The shock had worn off and I was in a heap of pain. I had shrapnel in the leg and neck. Thought you, Balzano, Stevenson, Baskin, and me were all that was left.
Marine Castillo also reports that Marine Baskin held the Marines together and that Marine Green and Balzano held the line and prevented the NVA from overrunning the entire Hill 950.
Marine John Burke had charged down the hill at the NVA alone, with grenades, prior to Marines Castillo and Baskin charge up the hill in the morning, and was cut down.
During the battle, all the men save for one in the picture, Richard Green of Headquarters Company, 26th Marines, Security Platoon; Weapons Section M60 Machine Guns shown kneeling to the right were killed.
Marine Larry Lawrence is shown in the picture on the extreme left. The rest of the platoon cannot be identified in the picture at this time.
Cost for the Battle
KIA = Marine Spear, Marine Lawrence, Marine Sherrill, Force Recon Marine Burke plus all of the Force Recon Marines (names are not known at this time) + additional Marines whose names are not known at this time.
WIA = Marine Green, Marine Buffalo, Marine Richard del Castillo, Marine Powell, Marine Stevenson, (Other names are not known at this time)
Note: It seems without going into full detail of the account of the battle that everything that could go wrong in an infantry battle of this type DID GO WRONG!
The main thing I keep hearing in all of these hill battles from the Marines is the jamming of the first M16 that was issued as an infantry assault rifle. I wonder how many men in Vietnam were lost because of this Washington screw up and the Military Commanders that allowed it to happen. Maybe more would have survived had they stuck with the M14.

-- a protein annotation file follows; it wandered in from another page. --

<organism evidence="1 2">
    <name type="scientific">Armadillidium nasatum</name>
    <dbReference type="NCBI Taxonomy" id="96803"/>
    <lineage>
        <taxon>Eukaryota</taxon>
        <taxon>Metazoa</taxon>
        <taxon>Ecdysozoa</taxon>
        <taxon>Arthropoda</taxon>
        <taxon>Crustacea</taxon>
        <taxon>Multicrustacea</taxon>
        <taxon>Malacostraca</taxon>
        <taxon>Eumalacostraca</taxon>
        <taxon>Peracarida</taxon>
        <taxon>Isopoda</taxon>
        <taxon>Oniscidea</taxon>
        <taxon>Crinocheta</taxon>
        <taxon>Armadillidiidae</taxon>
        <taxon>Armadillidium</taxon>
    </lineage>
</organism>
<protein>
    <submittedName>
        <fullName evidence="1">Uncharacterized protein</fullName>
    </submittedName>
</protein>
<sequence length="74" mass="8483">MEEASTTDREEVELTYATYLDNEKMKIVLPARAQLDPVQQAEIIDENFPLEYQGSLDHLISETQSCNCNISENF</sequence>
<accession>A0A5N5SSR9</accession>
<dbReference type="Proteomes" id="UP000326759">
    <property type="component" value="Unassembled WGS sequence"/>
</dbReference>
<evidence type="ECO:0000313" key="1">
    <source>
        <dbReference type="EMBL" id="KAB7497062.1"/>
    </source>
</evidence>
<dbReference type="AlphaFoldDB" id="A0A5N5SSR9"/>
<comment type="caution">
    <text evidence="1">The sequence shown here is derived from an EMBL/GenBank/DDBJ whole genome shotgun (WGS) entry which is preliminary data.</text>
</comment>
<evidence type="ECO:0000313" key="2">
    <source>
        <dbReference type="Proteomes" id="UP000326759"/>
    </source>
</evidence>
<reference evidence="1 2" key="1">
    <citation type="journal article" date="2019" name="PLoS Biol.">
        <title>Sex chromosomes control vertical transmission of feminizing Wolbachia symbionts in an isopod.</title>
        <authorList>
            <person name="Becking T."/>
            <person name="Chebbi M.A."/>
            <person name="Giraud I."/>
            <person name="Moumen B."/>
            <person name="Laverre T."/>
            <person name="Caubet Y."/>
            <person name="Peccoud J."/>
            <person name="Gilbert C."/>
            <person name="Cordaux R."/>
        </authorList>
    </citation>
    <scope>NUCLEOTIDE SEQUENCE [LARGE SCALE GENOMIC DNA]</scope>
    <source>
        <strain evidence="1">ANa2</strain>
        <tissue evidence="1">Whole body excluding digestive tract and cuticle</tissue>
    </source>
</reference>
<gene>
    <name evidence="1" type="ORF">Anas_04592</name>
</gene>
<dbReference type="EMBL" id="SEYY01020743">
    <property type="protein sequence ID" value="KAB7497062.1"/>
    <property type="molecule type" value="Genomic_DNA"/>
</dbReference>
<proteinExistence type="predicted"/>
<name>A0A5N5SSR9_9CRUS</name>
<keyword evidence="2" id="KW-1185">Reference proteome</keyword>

Yet to this day, I can find no one taking responsibility for the adoption of that junk weapon or even a past investigation. For the American Military man to have to go into battle with a weapon of this type was indeed a crime and someone higher up should have been held accountable!
Among those killed on June 6th (noted above) was Cpl. John R. Burke, RECON. Not shown in the picture. Prior to his assignment to Hill 950 Cpl. Burke had been a spotter for the legendary Marine Corps sniper Sgt Carlos Hathcock. Other names in the picture are not known at this time.
Cpl Burke received the military’s second highest honor for valor.
His award reads as follows:
The President of the United States takes pride in presenting the Navy Cross posthumously to Corporal John R. Burke United States Marine Corps for service as set forth in the following
For extraordinary heroism while serving as a Sniper Team Leader with Headquarters and Service Co., First Battalion, twenty-sixth Marines, Third Marine Division (Reinforced), in the Republic of Vietnam on 6 June 1967.
Assigned the mission of defending an outpost on Hill 950 at Khe Sanh, Quang Tri Province, Corporal Burke's team was taken under attack by a numerically superior enemy force. During the initial assault, Corporal Burke was wounded by an enemy grenade. Ignoring his wound, he administered first-aid to a
severely wounded comrade and placed him in a relatively safe position, covering the wounded man with his own body to protect him from further injury. Heeding a call for help from outside the bunker, he unhesitantly went to the aid of another Marine. While he and a corpsman were moving the man to the man to the security of the bunker an enemy grenade exploded, knocking him and his comrade into the bunker. Although seriously wounded,
he moved the wounded man to a tunnel to protect him from the devastating enemy fire. With all his team members casualties, Corporal Burke unhesitantly and with complete disregard for his own safety armed himself with grenades, and shouting words of encouragement to his men, stormed from the bunker in a valiant one-man assault against the enemy positions. While firing his weapon and throwing grenades at the enemy positions, Corporal Burke was mortally wounded. By his dauntless courage, bold initiative and devotion to duty, he was instrumental in stopping the enemy attack and saving his men from possible further injury or death, thereby reflecting great credit upon himself and the Marine Corps and upholding the highest traditions of the United States Naval Service. He gallantry gave his life for his country.